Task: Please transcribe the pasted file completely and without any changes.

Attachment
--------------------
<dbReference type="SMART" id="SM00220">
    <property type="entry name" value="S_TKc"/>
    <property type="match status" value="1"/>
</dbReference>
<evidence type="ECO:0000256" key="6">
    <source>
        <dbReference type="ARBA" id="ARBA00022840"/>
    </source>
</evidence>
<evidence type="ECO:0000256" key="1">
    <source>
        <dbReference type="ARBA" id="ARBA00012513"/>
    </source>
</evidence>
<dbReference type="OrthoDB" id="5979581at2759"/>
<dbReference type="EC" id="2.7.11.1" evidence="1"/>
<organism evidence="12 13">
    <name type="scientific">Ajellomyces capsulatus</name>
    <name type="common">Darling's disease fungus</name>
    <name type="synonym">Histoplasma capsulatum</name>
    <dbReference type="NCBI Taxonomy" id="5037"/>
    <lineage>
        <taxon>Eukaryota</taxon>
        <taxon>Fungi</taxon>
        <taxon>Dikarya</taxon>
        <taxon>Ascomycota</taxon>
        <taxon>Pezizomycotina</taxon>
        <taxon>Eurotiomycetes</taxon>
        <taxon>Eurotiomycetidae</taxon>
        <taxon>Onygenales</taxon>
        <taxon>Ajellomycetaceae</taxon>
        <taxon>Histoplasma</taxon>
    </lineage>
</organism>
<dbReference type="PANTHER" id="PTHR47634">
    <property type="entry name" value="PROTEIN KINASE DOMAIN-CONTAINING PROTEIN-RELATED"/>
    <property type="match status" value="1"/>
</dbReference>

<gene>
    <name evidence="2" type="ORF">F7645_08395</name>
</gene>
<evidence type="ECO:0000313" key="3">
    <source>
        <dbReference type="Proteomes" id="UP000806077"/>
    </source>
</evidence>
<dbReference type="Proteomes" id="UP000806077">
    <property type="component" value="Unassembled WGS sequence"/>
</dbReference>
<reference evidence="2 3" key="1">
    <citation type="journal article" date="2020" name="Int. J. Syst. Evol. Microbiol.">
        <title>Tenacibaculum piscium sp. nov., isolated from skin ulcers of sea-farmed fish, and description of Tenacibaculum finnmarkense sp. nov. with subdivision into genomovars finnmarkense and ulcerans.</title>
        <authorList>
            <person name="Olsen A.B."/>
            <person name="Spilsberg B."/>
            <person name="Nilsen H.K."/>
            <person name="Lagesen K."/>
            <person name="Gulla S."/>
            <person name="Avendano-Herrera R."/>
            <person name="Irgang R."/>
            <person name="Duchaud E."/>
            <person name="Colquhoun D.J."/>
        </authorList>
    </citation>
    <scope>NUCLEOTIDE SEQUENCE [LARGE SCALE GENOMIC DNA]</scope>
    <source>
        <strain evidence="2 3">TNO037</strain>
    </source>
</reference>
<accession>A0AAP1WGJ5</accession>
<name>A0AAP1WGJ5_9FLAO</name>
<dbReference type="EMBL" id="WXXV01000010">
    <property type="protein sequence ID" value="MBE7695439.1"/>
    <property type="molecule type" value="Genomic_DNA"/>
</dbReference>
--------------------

<dbReference type="SMART" id="SM00220">
    <property type="entry name" value="S_TKc"/>
    <property type="match status" value="1"/>
</dbReference>
<evidence type="ECO:0000256" key="6">
    <source>
        <dbReference type="ARBA" id="ARBA00022840"/>
    </source>
</evidence>
<evidence type="ECO:0000256" key="1">
    <source>
        <dbReference type="ARBA" id="ARBA00012513"/>
    </source>
</evidence>
<dbReference type="OrthoDB" id="5979581at2759"/>
<dbReference type="EC" id="2.7.11.1" evidence="1"/>
<organism evidence="12 13">
    <name type="scientific">Ajellomyces capsulatus</name>
    <name type="common">Darling's disease fungus</name>
    <name type="synonym">Histoplasma capsulatum</name>
    <dbReference type="NCBI Taxonomy" id="5037"/>
    <lineage>
        <taxon>Eukaryota</taxon>
        <taxon>Fungi</taxon>
        <taxon>Dikarya</taxon>
        <taxon>Ascomycota</taxon>
        <taxon>Pezizomycotina</taxon>
        <taxon>Eurotiomycetes</taxon>
        <taxon>Eurotiomycetidae</taxon>
        <taxon>Onygenales</taxon>
        <taxon>Ajellomycetaceae</taxon>
        <taxon>Histoplasma</taxon>
    </lineage>
</organism>
<dbReference type="PANTHER" id="PTHR47634">
    <property type="entry name" value="PROTEIN KINASE DOMAIN-CONTAINING PROTEIN-RELATED"/>
    <property type="match status" value="1"/>
</dbReference>

<gene>
    <name evidence="2" type="ORF">F7645_08395</name>
</gene>
<evidence type="ECO:0000313" key="3">
    <source>
        <dbReference type="Proteomes" id="UP000806077"/>
    </source>
</evidence>
<dbReference type="Proteomes" id="UP000806077">
    <property type="component" value="Unassembled WGS sequence"/>
</dbReference>
<reference evidence="2 3" key="1">
    <citation type="journal article" date="2020" name="Int. J. Syst. Evol. Microbiol.">
        <title>Tenacibaculum piscium sp. nov., isolated from skin ulcers of sea-farmed fish, and description of Tenacibaculum finnmarkense sp. nov. with subdivision into genomovars finnmarkense and ulcerans.</title>
        <authorList>
            <person name="Olsen A.B."/>
            <person name="Spilsberg B."/>
            <person name="Nilsen H.K."/>
            <person name="Lagesen K."/>
            <person name="Gulla S."/>
            <person name="Avendano-Herrera R."/>
            <person name="Irgang R."/>
            <person name="Duchaud E."/>
            <person name="Colquhoun D.J."/>
        </authorList>
    </citation>
    <scope>NUCLEOTIDE SEQUENCE [LARGE SCALE GENOMIC DNA]</scope>
    <source>
        <strain evidence="2 3">TNO037</strain>
    </source>
</reference>
<accession>A0AAP1WGJ5</accession>
<name>A0AAP1WGJ5_9FLAO</name>
<dbReference type="EMBL" id="WXXV01000010">
    <property type="protein sequence ID" value="MBE7695439.1"/>
    <property type="molecule type" value="Genomic_DNA"/>
</dbReference>